Recently I was asked to consider this question:
Can an organization be cultureless, offering a work environment where workers can simply show up, do the work they are good at, and then leave – without all of the emphasis on culture and the demands that come with it? In essence, are we at the point of having a post-culture work environment?
The short answer is no – because the cultureless company, by definition, still has a culture. Rather than having one by design, they are accepting one by default.
I believe the underlying question being asked here is if companies are putting too much emphasis on culture instead of work results. It’s certainly possible, especially right now when skilled workers are difficult to find and retaining them is a must. The volume on culture might seem louder than before.
Company culture isn’t optional
As stated above, every company has its own culture either by design or by default. A company defines its desired culture through its purpose, vision and mission, and how it articulates its values. Initiatives are then developed to support this thinking. Culture begins to stick when it gets baked into the company DNA, modeled by leaders, and cascaded for all employees to see. Some companies, such as Disney and Patagonia, do this particularly well.
But to suggest a company can operate free of culture is misguided. Actions and attitudes ultimately inform the culture. Culture is framed by your written and unwritten rules for behavior.
And if a unified, targeted culture doesn’t exist, something else will always take its place.
Properly prioritizing business realities
Peter Drucker said: The reason a business exists is to create a customer.
With that as our starting point, business prioritization should look this way:
1a. The customer
1b. Our people
Most people would agree they want a respectful, collegial environment in which to work. But a good culture doesn’t drive companies, it enhances and elevates successful companies to higher levels of employee engagement and overall desirability.
Without a clear focus on the customer, and the unique products/services they want, need, and desire now and in the future, a business puts itself at risk of not being able to provide jobs – and a work culture – for its people. Remember, the goal is to have a sustainable competitive advantage.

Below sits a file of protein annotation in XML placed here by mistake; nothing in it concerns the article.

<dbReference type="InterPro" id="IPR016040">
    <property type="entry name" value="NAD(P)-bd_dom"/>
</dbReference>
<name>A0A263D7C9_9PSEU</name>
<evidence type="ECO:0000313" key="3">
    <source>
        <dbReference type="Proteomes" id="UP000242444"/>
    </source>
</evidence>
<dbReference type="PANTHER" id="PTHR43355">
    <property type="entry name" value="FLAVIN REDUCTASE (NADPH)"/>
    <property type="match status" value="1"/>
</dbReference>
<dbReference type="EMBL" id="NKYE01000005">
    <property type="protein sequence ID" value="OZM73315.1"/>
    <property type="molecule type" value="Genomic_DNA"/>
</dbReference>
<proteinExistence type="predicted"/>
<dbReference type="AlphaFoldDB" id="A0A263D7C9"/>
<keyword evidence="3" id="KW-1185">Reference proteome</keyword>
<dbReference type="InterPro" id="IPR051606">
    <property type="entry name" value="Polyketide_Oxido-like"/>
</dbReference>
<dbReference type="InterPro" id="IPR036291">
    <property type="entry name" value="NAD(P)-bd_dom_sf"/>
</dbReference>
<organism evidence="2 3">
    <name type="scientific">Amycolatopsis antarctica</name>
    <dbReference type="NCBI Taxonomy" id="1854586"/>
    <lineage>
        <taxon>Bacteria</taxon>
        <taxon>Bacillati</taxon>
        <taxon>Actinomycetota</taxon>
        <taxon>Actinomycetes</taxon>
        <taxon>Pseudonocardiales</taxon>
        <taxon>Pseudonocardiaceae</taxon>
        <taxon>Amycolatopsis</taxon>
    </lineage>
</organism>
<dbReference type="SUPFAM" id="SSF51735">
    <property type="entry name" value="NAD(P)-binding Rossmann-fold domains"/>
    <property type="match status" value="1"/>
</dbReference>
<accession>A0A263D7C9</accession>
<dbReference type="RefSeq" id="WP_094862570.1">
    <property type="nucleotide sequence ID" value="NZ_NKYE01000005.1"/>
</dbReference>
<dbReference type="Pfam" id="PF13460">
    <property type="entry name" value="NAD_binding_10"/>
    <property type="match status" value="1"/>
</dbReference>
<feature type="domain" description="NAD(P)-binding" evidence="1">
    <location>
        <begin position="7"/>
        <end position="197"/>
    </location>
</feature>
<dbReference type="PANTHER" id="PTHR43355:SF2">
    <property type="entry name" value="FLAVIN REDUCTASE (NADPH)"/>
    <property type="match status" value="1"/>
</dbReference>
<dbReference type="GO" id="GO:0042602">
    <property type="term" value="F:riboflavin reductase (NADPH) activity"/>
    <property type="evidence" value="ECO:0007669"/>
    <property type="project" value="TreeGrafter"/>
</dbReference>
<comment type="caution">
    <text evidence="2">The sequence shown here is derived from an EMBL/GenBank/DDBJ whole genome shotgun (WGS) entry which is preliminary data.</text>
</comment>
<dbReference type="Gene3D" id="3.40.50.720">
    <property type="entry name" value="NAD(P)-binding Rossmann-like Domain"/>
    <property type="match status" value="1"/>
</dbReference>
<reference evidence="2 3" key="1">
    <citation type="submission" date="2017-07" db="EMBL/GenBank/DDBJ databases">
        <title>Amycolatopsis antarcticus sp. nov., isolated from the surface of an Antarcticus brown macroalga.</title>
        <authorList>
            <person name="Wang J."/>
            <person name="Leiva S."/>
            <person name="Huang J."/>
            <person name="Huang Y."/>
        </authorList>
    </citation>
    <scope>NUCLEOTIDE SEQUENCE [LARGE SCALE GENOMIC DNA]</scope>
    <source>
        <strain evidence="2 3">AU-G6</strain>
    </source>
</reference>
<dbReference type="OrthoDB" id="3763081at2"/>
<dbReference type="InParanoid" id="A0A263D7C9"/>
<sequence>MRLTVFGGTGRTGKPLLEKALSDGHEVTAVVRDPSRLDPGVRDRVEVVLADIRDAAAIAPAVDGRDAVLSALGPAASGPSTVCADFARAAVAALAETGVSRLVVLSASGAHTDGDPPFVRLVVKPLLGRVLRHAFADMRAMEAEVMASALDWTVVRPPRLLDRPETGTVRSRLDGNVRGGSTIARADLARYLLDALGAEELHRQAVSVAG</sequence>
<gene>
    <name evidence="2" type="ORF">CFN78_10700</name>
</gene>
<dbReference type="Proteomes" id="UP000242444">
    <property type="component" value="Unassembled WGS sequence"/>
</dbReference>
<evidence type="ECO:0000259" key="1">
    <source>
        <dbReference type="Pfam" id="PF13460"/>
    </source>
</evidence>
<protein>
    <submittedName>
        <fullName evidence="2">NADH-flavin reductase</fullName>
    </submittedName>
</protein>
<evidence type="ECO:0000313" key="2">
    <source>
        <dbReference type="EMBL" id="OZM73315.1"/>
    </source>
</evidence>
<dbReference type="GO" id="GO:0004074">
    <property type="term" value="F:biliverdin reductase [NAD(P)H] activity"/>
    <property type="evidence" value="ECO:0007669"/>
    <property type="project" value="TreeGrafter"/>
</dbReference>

Innovation that leads to this competitive advantage is something owners and leadership teams desire, and rightfully so. It is a pragmatic view of the business with the end customer in mind. In contrast, my experience says that too much focus on initiatives that prioritize and benefit the internal team at the expense of the customer leads to lower ROIs. Over time this can harm the business.
So it begs the question – where does culture actually fit in? And how does it get prioritized?
Culture is not a stand-alone issue
I listed customers and people as 1a and 1b, but I didn’t give culture a prioritized number. That’s because it’s not a stand-alone issue. Arguably, culture permeates all aspects of the business.
It factors into hiring practices (and candidate acceptance) that help to build high-performing teams (1b). A values-driven culture can have an impact on brand loyalty as customers align with brands whose cultures and values align with theirs (1a). But culture also plays a part in the structure, systems, and processes of the business and informing how best to operate.
In the last 24 months, many businesses have had to make significant adjustments in the way they operate borne out of necessity. Those business adjustments can impact the way in which people work together and get the job done. Businesses are being put to the test and leaders are figuring out how to navigate business realities and live out the core values that support their culture during these challenging times. But not all things are equal. Agendas change. And new ways of working emerge and need to be learned. Companies with strong cultures are better prepared to adjust and weather these disruptions because of the commitments already in place.
There is no ‘wrong’ culture – and the ‘ideal’ culture doesn’t exist
That headline is not meant to be a controversial statement. As I outlined earlier, people drive the culture – from those with the vision to those who hopefully embrace it.
That said, a culture should never be toxic to the ideal employees the business needs to attract and retain to achieve its strategy. And conversely, that same culture should be extremely toxic to the employees that don’t want to behave in a manner consistent with that company’s strategy and core behaviors.
If a work environment comes across as warm and fuzzy, it’s not necessarily a better culture than one that isn’t – it’s just different. It’s subjective. If your culture is strong enough, people who don’t want that kind of environment will seek a company and culture that better aligns with their ideals, working style, and preferences. The same holds true for environments that might seem less personable, more rigid, or even cutthroat.
A business that knows the culture it needs to best support its business model and strategy will foster that culture, making it easier for people to behave in ways that support the chosen strategy.
When leaders and their boards recognize the correlation between well-designed and cultivated cultures that are aligned with their strategy, they make culture a higher priority. Likewise, those who fail to make the connection will find themselves with little, if anything, to lead.